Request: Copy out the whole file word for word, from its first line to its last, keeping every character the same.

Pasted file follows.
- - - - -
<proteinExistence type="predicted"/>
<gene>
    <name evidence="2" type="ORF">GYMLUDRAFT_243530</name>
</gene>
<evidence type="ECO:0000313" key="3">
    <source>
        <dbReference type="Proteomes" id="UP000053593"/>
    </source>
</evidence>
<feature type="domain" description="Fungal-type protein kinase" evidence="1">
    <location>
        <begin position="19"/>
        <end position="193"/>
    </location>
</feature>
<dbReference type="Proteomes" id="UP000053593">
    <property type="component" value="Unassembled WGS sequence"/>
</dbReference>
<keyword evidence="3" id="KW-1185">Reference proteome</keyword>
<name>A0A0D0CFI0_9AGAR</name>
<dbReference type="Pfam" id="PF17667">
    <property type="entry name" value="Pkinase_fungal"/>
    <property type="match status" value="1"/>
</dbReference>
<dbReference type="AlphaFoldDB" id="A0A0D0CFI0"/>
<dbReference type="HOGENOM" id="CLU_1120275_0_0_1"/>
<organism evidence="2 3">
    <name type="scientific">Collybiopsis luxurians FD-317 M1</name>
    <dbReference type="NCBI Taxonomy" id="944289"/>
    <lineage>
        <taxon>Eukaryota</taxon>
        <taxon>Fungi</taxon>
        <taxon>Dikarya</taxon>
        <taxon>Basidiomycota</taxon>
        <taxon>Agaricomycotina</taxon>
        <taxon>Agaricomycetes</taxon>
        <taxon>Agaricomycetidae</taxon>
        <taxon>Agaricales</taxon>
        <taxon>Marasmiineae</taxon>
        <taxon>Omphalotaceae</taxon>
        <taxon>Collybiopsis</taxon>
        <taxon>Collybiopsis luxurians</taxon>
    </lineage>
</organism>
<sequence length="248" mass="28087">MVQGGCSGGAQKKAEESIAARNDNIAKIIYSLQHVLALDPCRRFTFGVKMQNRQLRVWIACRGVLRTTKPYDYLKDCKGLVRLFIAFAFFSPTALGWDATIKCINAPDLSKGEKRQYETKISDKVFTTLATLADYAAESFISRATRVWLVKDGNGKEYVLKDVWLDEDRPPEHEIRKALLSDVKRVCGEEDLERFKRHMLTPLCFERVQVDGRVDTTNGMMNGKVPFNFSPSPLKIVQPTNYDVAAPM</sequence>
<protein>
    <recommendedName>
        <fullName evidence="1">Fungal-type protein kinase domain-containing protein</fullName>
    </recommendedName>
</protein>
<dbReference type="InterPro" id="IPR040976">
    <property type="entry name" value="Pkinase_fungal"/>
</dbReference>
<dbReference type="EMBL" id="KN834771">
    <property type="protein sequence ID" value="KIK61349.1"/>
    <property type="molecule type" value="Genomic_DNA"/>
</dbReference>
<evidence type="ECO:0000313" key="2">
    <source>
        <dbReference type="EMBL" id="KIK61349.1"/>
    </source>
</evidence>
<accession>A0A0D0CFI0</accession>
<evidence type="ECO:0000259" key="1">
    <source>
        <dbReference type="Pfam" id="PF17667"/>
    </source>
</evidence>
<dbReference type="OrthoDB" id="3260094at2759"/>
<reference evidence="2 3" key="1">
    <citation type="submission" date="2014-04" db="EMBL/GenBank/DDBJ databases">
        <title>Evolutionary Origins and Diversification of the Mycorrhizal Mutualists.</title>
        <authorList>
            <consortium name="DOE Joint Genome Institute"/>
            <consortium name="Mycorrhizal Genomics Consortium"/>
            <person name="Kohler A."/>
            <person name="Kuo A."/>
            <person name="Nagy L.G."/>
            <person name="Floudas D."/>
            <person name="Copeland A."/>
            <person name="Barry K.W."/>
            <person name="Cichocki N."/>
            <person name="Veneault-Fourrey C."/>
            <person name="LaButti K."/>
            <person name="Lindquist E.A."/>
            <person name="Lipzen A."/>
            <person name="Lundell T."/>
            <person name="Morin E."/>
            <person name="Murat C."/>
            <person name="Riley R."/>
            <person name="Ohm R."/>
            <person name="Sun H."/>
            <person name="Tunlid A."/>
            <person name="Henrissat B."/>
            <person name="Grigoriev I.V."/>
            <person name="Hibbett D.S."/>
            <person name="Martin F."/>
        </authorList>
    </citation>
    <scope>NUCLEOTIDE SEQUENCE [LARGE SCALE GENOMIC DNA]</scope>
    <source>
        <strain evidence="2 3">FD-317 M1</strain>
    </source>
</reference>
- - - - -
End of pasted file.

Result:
<proteinExistence type="predicted"/>
<gene>
    <name evidence="2" type="ORF">GYMLUDRAFT_243530</name>
</gene>
<evidence type="ECO:0000313" key="3">
    <source>
        <dbReference type="Proteomes" id="UP000053593"/>
    </source>
</evidence>
<feature type="domain" description="Fungal-type protein kinase" evidence="1">
    <location>
        <begin position="19"/>
        <end position="193"/>
    </location>
</feature>
<dbReference type="Proteomes" id="UP000053593">
    <property type="component" value="Unassembled WGS sequence"/>
</dbReference>
<keyword evidence="3" id="KW-1185">Reference proteome</keyword>
<name>A0A0D0CFI0_9AGAR</name>
<dbReference type="Pfam" id="PF17667">
    <property type="entry name" value="Pkinase_fungal"/>
    <property type="match status" value="1"/>
</dbReference>
<dbReference type="AlphaFoldDB" id="A0A0D0CFI0"/>
<dbReference type="HOGENOM" id="CLU_1120275_0_0_1"/>
<organism evidence="2 3">
    <name type="scientific">Collybiopsis luxurians FD-317 M1</name>
    <dbReference type="NCBI Taxonomy" id="944289"/>
    <lineage>
        <taxon>Eukaryota</taxon>
        <taxon>Fungi</taxon>
        <taxon>Dikarya</taxon>
        <taxon>Basidiomycota</taxon>
        <taxon>Agaricomycotina</taxon>
        <taxon>Agaricomycetes</taxon>
        <taxon>Agaricomycetidae</taxon>
        <taxon>Agaricales</taxon>
        <taxon>Marasmiineae</taxon>
        <taxon>Omphalotaceae</taxon>
        <taxon>Collybiopsis</taxon>
        <taxon>Collybiopsis luxurians</taxon>
    </lineage>
</organism>
<sequence length="248" mass="28087">MVQGGCSGGAQKKAEESIAARNDNIAKIIYSLQHVLALDPCRRFTFGVKMQNRQLRVWIACRGVLRTTKPYDYLKDCKGLVRLFIAFAFFSPTALGWDATIKCINAPDLSKGEKRQYETKISDKVFTTLATLADYAAESFISRATRVWLVKDGNGKEYVLKDVWLDEDRPPEHEIRKALLSDVKRVCGEEDLERFKRHMLTPLCFERVQVDGRVDTTNGMMNGKVPFNFSPSPLKIVQPTNYDVAAPM</sequence>
<protein>
    <recommendedName>
        <fullName evidence="1">Fungal-type protein kinase domain-containing protein</fullName>
    </recommendedName>
</protein>
<dbReference type="InterPro" id="IPR040976">
    <property type="entry name" value="Pkinase_fungal"/>
</dbReference>
<dbReference type="EMBL" id="KN834771">
    <property type="protein sequence ID" value="KIK61349.1"/>
    <property type="molecule type" value="Genomic_DNA"/>
</dbReference>
<evidence type="ECO:0000313" key="2">
    <source>
        <dbReference type="EMBL" id="KIK61349.1"/>
    </source>
</evidence>
<accession>A0A0D0CFI0</accession>
<evidence type="ECO:0000259" key="1">
    <source>
        <dbReference type="Pfam" id="PF17667"/>
    </source>
</evidence>
<dbReference type="OrthoDB" id="3260094at2759"/>
<reference evidence="2 3" key="1">
    <citation type="submission" date="2014-04" db="EMBL/GenBank/DDBJ databases">
        <title>Evolutionary Origins and Diversification of the Mycorrhizal Mutualists.</title>
        <authorList>
            <consortium name="DOE Joint Genome Institute"/>
            <consortium name="Mycorrhizal Genomics Consortium"/>
            <person name="Kohler A."/>
            <person name="Kuo A."/>
            <person name="Nagy L.G."/>
            <person name="Floudas D."/>
            <person name="Copeland A."/>
            <person name="Barry K.W."/>
            <person name="Cichocki N."/>
            <person name="Veneault-Fourrey C."/>
            <person name="LaButti K."/>
            <person name="Lindquist E.A."/>
            <person name="Lipzen A."/>
            <person name="Lundell T."/>
            <person name="Morin E."/>
            <person name="Murat C."/>
            <person name="Riley R."/>
            <person name="Ohm R."/>
            <person name="Sun H."/>
            <person name="Tunlid A."/>
            <person name="Henrissat B."/>
            <person name="Grigoriev I.V."/>
            <person name="Hibbett D.S."/>
            <person name="Martin F."/>
        </authorList>
    </citation>
    <scope>NUCLEOTIDE SEQUENCE [LARGE SCALE GENOMIC DNA]</scope>
    <source>
        <strain evidence="2 3">FD-317 M1</strain>
    </source>
</reference>